In what appeared to be a reprieve, the Minister of Power, Works and Housing via letters in January, February and March 2018 absolved the petitioners of any wrongdoing and directed Dr Amobi to rescind her decision on the stoppage of salaries of Messrs Bintube and Sambo, but she refused to comply. The Ministry eventually reported the matter to the Office of the Secretary to the Government of the Federation (OSGF) in May 2018 with a follow-up letter in November 2018 but the OSGF—knowing full well that NBET has no Board—referred the Ministry to a non-existing Board to deal with the matter, thereby aggravating the suffering of the whistleblowers. The position of the OSGF seems to have emboldened Dr Amobi.
The Independent Corrupt Practices and other Related Offences (ICPC) was the first to commence investigation into the crisis at NBET in April 2018, followed by the DSS—after Messrs Waziri and Sambo were detained for 24 hours at the instance of Dr Amobi—and then the Economic and Financial Crimes Commission (EFCC). The media (The Nation, Friday, April 12, 2019) has made public the outcome of the investigation by the ICPC. The report, which has since been submitted to the office of the vice president as requested, indicted Dr. Amobi. It noted that the ICPC will prosecute her and all those indicted for violating the law on procurement. That has yet to happen. It is also important, at least for the sake of showing genuine commitment to transparency and accountability, that the reports by the EFCC and DSS on the NBET crisis are made public.
In October 2018 when the Vice President, Prof. Yemi Osinbajo, visited the Human Rights Radio during its Brekete Programme, the allegations against Dr. Amobi were presented before him. Considering the implication for the power sector and electricity generation and distribution in the country, one would have expected that an investigation would have been conducted to get to the root of the problem and if there are any infractions, prosecute the perpetrators and end the harassment and suffering of the whistleblowers at NBET. Unfortunately, that has not happened.
Various NGOs have raised their voices calling for an end to the victimization of whsitleblowers at NBET. In December 2016, the Federal Government introduced a whistleblowing policy to enhance the work of anti-corruption agencies and create a community ownership of the anti-corruption war. Now is the time for the government to show good faith in handling what is a clear case of victimization of whistleblowers.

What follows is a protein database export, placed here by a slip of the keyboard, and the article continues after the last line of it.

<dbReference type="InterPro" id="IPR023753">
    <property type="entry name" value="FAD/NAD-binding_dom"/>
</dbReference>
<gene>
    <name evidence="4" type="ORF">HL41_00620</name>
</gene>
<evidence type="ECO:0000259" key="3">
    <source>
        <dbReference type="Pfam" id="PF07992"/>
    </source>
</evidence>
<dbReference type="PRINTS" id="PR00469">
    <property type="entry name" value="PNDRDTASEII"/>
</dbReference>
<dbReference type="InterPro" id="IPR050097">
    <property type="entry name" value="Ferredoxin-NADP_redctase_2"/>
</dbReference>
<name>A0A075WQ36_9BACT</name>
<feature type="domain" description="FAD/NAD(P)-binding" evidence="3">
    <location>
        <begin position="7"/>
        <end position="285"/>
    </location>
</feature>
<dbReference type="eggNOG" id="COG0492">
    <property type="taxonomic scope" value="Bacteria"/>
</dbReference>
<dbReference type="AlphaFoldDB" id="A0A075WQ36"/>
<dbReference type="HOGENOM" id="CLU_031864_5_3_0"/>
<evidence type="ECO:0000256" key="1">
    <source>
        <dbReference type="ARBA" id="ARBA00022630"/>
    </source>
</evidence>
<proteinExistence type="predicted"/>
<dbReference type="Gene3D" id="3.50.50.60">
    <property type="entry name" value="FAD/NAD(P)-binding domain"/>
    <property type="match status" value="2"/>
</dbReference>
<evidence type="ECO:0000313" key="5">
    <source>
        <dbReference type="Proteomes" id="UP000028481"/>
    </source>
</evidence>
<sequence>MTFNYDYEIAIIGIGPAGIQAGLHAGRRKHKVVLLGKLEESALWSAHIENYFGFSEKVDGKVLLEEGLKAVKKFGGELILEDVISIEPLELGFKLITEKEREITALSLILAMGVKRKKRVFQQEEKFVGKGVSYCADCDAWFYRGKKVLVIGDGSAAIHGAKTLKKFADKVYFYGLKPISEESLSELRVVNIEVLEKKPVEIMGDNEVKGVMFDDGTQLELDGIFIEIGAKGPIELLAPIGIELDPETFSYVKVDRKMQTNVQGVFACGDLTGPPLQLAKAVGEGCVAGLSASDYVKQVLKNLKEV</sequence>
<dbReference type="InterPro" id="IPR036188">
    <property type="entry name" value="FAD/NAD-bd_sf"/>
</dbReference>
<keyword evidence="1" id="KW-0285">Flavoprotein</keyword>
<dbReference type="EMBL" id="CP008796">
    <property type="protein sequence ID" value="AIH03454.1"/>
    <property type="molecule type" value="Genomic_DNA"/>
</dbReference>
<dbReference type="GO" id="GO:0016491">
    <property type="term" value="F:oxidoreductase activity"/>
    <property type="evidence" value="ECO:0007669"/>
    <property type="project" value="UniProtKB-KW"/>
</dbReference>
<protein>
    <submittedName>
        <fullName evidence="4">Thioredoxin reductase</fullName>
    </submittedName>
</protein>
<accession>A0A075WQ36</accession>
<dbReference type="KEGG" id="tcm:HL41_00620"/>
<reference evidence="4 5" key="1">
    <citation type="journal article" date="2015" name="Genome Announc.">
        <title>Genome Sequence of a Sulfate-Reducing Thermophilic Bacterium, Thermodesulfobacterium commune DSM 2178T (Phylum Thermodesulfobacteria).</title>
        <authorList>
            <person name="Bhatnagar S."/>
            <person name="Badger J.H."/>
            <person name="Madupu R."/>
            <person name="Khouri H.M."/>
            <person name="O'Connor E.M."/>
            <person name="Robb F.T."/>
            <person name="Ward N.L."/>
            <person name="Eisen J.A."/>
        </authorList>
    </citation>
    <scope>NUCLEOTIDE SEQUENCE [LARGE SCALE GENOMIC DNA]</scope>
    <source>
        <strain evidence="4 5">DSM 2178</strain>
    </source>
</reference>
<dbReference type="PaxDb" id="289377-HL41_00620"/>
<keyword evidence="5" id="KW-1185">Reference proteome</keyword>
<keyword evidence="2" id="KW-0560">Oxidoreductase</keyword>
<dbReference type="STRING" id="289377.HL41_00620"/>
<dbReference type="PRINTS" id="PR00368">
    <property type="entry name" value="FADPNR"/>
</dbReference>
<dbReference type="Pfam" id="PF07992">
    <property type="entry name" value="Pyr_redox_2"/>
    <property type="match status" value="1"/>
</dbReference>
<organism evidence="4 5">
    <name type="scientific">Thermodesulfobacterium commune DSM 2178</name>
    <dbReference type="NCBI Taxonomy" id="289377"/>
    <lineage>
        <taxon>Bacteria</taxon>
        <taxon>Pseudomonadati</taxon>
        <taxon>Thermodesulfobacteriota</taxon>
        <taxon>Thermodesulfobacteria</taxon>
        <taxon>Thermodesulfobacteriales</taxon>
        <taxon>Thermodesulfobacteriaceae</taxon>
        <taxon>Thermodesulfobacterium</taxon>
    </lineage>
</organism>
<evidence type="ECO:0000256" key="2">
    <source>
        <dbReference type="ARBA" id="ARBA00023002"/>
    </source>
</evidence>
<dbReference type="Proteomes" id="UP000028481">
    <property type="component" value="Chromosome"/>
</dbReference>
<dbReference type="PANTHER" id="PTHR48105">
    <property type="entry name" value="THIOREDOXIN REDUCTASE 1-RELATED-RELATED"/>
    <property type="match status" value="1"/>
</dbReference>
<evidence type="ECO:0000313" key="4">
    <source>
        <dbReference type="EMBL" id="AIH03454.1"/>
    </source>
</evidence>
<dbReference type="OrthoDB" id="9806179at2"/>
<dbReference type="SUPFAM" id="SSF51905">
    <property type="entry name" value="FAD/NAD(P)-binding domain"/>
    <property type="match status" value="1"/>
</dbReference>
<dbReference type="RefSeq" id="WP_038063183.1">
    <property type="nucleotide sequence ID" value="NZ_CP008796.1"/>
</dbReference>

NERC, as a regulator, has failed in its responsibilities. Its whitewashing of the crisis at NERC through its so-called investigation and report leaves much to be desired. If it has been alive to its responsibilities as a regulator, NERC would not need whistleblowers—as important as their roles are. What we see at play at NERC is a cocktail of lack of competence and compromise. The N2billion monthly over-invoicing that benefits Olorunsogo and Omotosho Power Plants in violation of the PPA, Contract Activation Agreement and NERC directives is an additional burden on the final consumers of electricity—hapless Nigerians.
For a government that has fighting corruption as one of its core programmes, the crisis at NBET is a blot that should not be allowed to go on a day longer. Clearly, Mr. Babatunde Fashola is hamstrung concerning the crisis, not just at NBET but in the power sector. Late last year, Mr. Fashola sent a memo to President Muhammadu Buhari on how to deal with the crisis in the power sector. In the memo Mr. Fashola noted: “These coordinated interventions will, in due course, reset the power sector as intended, but the Distribution subsector (Discos), which has been privatized, remains an area of significant risk and concern at this moment. NBET must take concrete steps to collect the money Discos owe it, now over N890billion (almost ONE trillion naira. Emphasis mine); NERC must apply sanctions for violations of the conditions of the licenses it has issued; Bureau of Public Procurement (BPE) must invoke contractual remedies for the default of Shareholders and Performance Agreements, especially in view of the 5-year review that comes up in November 2018.”
The Minister of Power, Works and Housing implored President Buhari to take the following steps: “Approval of outstanding request to replace the management of NBET due to under performance and unwillingness to implement legitimate Ministerial policy directives; approval of outstanding request to reconstitute Boards of TCN and NBET and approval of outstanding request to appoint (2) persons to the management of NELMCO; directive to Ministries of Defense and Interior to require their formations nationwide to install prepaid, maximum demand or online meters that are verified locally and paid centrally; directive to all FGN MDAs that are not metered to procure meters within 6 months under the Meter Asset Provider Regulation.”
President Buhari needs to put in place a mechanism for a thorough inquiry that will reveal the depth of the crisis at NBET and the entire electricity value chain as a solution to the country’s power problem. And that needs to be done urgently.
Chido Onumah is Coordinator, African Centre for Media & Information Literacy.